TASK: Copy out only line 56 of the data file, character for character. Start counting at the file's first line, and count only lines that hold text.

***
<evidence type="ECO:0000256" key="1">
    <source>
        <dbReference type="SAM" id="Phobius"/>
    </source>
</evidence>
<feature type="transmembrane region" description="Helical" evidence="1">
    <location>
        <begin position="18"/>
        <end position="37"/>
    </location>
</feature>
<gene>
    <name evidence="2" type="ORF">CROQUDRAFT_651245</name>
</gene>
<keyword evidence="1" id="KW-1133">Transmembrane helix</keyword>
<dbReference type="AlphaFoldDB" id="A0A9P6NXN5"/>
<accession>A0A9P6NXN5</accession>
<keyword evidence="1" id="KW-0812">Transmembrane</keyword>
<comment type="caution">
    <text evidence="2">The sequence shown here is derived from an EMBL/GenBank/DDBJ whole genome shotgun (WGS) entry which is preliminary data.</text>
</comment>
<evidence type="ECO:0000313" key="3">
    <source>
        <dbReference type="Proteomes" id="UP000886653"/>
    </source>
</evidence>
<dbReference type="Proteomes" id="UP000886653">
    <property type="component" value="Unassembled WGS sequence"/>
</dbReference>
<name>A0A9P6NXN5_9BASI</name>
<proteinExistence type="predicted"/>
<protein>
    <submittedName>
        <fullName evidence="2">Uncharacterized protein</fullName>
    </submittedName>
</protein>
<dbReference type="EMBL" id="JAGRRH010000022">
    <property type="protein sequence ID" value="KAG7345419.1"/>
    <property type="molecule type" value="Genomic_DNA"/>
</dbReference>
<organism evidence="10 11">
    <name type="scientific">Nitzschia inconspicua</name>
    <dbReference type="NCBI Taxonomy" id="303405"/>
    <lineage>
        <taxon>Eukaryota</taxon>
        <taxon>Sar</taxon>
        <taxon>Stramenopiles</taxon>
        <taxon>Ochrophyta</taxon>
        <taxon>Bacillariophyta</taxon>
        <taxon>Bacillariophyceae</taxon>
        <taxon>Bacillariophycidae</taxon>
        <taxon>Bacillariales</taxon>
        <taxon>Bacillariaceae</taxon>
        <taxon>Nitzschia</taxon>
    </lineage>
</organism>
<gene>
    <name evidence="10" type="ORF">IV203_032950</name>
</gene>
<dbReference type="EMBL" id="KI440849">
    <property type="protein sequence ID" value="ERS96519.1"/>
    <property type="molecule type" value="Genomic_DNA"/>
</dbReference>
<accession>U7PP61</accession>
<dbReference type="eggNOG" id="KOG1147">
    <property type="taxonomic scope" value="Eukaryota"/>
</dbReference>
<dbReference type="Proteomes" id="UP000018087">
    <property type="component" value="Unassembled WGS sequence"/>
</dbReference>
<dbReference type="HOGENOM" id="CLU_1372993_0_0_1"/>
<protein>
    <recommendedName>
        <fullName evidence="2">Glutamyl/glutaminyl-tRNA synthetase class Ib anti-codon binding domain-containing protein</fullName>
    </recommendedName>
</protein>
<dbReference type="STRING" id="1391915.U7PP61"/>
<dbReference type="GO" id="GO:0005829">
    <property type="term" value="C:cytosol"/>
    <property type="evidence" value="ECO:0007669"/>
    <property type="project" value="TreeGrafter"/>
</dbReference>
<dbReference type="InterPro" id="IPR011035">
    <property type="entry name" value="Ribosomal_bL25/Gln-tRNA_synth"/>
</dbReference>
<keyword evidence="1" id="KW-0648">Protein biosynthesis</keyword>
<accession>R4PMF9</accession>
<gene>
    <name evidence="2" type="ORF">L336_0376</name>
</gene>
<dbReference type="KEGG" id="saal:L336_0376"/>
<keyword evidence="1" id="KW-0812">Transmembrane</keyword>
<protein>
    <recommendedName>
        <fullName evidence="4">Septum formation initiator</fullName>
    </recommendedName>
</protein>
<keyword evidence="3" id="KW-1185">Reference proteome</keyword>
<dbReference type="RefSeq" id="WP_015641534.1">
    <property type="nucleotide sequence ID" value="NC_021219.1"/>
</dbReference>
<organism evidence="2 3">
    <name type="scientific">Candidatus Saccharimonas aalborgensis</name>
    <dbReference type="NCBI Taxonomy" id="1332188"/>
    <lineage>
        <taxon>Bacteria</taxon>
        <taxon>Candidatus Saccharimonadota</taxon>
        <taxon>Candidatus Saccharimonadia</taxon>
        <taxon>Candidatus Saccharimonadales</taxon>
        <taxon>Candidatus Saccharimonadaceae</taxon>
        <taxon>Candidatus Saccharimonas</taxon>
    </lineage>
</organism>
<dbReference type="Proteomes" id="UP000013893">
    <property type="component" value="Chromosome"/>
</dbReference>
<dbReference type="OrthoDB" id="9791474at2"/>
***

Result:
</organism>